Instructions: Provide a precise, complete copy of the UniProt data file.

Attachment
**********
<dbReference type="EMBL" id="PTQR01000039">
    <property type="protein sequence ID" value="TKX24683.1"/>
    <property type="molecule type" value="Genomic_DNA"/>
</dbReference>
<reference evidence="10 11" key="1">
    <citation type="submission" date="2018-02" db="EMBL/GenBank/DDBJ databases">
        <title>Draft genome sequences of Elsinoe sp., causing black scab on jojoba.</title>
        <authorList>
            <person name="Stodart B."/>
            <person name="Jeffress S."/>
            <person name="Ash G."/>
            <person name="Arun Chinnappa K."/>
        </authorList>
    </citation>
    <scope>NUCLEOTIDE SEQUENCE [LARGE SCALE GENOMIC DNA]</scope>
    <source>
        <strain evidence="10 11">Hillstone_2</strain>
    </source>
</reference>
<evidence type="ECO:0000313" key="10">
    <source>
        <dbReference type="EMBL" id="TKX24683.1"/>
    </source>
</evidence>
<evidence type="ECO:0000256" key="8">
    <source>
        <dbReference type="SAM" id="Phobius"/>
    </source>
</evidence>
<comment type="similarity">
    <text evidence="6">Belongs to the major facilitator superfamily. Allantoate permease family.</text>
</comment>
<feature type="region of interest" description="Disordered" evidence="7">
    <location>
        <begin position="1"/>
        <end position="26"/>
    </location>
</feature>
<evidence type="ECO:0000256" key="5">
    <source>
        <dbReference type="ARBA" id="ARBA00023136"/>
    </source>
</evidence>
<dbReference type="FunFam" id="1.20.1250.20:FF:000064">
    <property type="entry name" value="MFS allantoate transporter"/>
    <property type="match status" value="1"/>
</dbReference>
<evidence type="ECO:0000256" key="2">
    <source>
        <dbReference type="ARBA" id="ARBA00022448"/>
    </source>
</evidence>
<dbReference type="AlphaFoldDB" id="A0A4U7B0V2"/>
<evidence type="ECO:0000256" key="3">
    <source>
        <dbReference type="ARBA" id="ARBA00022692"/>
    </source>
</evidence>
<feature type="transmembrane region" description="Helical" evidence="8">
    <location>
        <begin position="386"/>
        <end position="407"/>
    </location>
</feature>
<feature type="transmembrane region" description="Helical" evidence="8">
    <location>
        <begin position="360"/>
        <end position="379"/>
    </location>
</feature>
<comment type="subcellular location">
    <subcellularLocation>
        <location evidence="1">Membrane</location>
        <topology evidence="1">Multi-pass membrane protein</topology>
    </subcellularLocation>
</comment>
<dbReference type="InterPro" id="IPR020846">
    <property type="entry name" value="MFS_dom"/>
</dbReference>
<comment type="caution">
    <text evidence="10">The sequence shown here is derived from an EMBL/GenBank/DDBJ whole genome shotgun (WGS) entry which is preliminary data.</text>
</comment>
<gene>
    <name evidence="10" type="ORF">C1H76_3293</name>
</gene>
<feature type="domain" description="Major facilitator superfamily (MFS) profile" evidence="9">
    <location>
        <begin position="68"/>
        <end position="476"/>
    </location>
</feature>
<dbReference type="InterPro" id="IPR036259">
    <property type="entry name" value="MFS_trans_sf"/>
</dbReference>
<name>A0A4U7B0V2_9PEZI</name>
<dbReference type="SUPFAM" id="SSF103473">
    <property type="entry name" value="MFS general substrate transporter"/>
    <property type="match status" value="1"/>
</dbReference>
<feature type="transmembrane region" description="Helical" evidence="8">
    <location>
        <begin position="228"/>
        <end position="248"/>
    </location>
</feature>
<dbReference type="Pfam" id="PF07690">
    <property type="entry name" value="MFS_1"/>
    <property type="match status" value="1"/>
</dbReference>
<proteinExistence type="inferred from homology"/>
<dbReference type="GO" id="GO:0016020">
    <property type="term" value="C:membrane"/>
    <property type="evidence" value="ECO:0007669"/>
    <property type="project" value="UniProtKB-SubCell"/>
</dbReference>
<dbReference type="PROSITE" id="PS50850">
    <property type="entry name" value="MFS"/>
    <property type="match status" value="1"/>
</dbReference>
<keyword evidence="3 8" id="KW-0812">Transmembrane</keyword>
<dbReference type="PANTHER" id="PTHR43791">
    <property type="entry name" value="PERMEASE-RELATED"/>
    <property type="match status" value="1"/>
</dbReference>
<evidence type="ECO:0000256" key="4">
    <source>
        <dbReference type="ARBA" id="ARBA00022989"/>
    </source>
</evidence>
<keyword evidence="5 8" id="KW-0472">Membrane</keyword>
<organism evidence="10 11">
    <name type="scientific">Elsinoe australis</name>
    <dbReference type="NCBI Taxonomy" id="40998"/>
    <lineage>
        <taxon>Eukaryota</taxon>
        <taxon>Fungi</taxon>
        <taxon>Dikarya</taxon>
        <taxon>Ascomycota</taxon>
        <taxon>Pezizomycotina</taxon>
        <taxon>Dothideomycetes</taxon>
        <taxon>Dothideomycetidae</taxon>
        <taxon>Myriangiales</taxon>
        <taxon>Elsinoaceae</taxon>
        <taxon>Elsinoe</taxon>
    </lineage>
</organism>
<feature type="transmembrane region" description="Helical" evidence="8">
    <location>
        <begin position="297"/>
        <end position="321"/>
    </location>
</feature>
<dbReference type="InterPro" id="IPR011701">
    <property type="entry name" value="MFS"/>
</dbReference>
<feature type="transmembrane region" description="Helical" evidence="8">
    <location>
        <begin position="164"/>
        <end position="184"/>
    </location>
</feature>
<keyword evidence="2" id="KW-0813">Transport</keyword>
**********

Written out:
<dbReference type="EMBL" id="PTQR01000039">
    <property type="protein sequence ID" value="TKX24683.1"/>
    <property type="molecule type" value="Genomic_DNA"/>
</dbReference>
<reference evidence="10 11" key="1">
    <citation type="submission" date="2018-02" db="EMBL/GenBank/DDBJ databases">
        <title>Draft genome sequences of Elsinoe sp., causing black scab on jojoba.</title>
        <authorList>
            <person name="Stodart B."/>
            <person name="Jeffress S."/>
            <person name="Ash G."/>
            <person name="Arun Chinnappa K."/>
        </authorList>
    </citation>
    <scope>NUCLEOTIDE SEQUENCE [LARGE SCALE GENOMIC DNA]</scope>
    <source>
        <strain evidence="10 11">Hillstone_2</strain>
    </source>
</reference>
<evidence type="ECO:0000313" key="10">
    <source>
        <dbReference type="EMBL" id="TKX24683.1"/>
    </source>
</evidence>
<evidence type="ECO:0000256" key="8">
    <source>
        <dbReference type="SAM" id="Phobius"/>
    </source>
</evidence>
<comment type="similarity">
    <text evidence="6">Belongs to the major facilitator superfamily. Allantoate permease family.</text>
</comment>
<feature type="region of interest" description="Disordered" evidence="7">
    <location>
        <begin position="1"/>
        <end position="26"/>
    </location>
</feature>
<evidence type="ECO:0000256" key="5">
    <source>
        <dbReference type="ARBA" id="ARBA00023136"/>
    </source>
</evidence>
<dbReference type="FunFam" id="1.20.1250.20:FF:000064">
    <property type="entry name" value="MFS allantoate transporter"/>
    <property type="match status" value="1"/>
</dbReference>
<evidence type="ECO:0000256" key="2">
    <source>
        <dbReference type="ARBA" id="ARBA00022448"/>
    </source>
</evidence>
<dbReference type="AlphaFoldDB" id="A0A4U7B0V2"/>
<evidence type="ECO:0000256" key="3">
    <source>
        <dbReference type="ARBA" id="ARBA00022692"/>
    </source>
</evidence>
<feature type="transmembrane region" description="Helical" evidence="8">
    <location>
        <begin position="386"/>
        <end position="407"/>
    </location>
</feature>
<feature type="transmembrane region" description="Helical" evidence="8">
    <location>
        <begin position="360"/>
        <end position="379"/>
    </location>
</feature>
<comment type="subcellular location">
    <subcellularLocation>
        <location evidence="1">Membrane</location>
        <topology evidence="1">Multi-pass membrane protein</topology>
    </subcellularLocation>
</comment>
<dbReference type="InterPro" id="IPR020846">
    <property type="entry name" value="MFS_dom"/>
</dbReference>
<comment type="caution">
    <text evidence="10">The sequence shown here is derived from an EMBL/GenBank/DDBJ whole genome shotgun (WGS) entry which is preliminary data.</text>
</comment>
<gene>
    <name evidence="10" type="ORF">C1H76_3293</name>
</gene>
<feature type="domain" description="Major facilitator superfamily (MFS) profile" evidence="9">
    <location>
        <begin position="68"/>
        <end position="476"/>
    </location>
</feature>
<dbReference type="InterPro" id="IPR036259">
    <property type="entry name" value="MFS_trans_sf"/>
</dbReference>
<name>A0A4U7B0V2_9PEZI</name>
<dbReference type="SUPFAM" id="SSF103473">
    <property type="entry name" value="MFS general substrate transporter"/>
    <property type="match status" value="1"/>
</dbReference>
<feature type="transmembrane region" description="Helical" evidence="8">
    <location>
        <begin position="228"/>
        <end position="248"/>
    </location>
</feature>
<dbReference type="Pfam" id="PF07690">
    <property type="entry name" value="MFS_1"/>
    <property type="match status" value="1"/>
</dbReference>
<proteinExistence type="inferred from homology"/>
<dbReference type="GO" id="GO:0016020">
    <property type="term" value="C:membrane"/>
    <property type="evidence" value="ECO:0007669"/>
    <property type="project" value="UniProtKB-SubCell"/>
</dbReference>
<dbReference type="PROSITE" id="PS50850">
    <property type="entry name" value="MFS"/>
    <property type="match status" value="1"/>
</dbReference>
<keyword evidence="3 8" id="KW-0812">Transmembrane</keyword>
<dbReference type="PANTHER" id="PTHR43791">
    <property type="entry name" value="PERMEASE-RELATED"/>
    <property type="match status" value="1"/>
</dbReference>
<evidence type="ECO:0000256" key="4">
    <source>
        <dbReference type="ARBA" id="ARBA00022989"/>
    </source>
</evidence>
<keyword evidence="5 8" id="KW-0472">Membrane</keyword>
<organism evidence="10 11">
    <name type="scientific">Elsinoe australis</name>
    <dbReference type="NCBI Taxonomy" id="40998"/>
    <lineage>
        <taxon>Eukaryota</taxon>
        <taxon>Fungi</taxon>
        <taxon>Dikarya</taxon>
        <taxon>Ascomycota</taxon>
        <taxon>Pezizomycotina</taxon>
        <taxon>Dothideomycetes</taxon>
        <taxon>Dothideomycetidae</taxon>
        <taxon>Myriangiales</taxon>
        <taxon>Elsinoaceae</taxon>
        <taxon>Elsinoe</taxon>
    </lineage>
</organism>
<feature type="transmembrane region" description="Helical" evidence="8">
    <location>
        <begin position="297"/>
        <end position="321"/>
    </location>
</feature>
<dbReference type="InterPro" id="IPR011701">
    <property type="entry name" value="MFS"/>
</dbReference>
<feature type="transmembrane region" description="Helical" evidence="8">
    <location>
        <begin position="164"/>
        <end position="184"/>
    </location>
</feature>
<keyword evidence="2" id="KW-0813">Transport</keyword>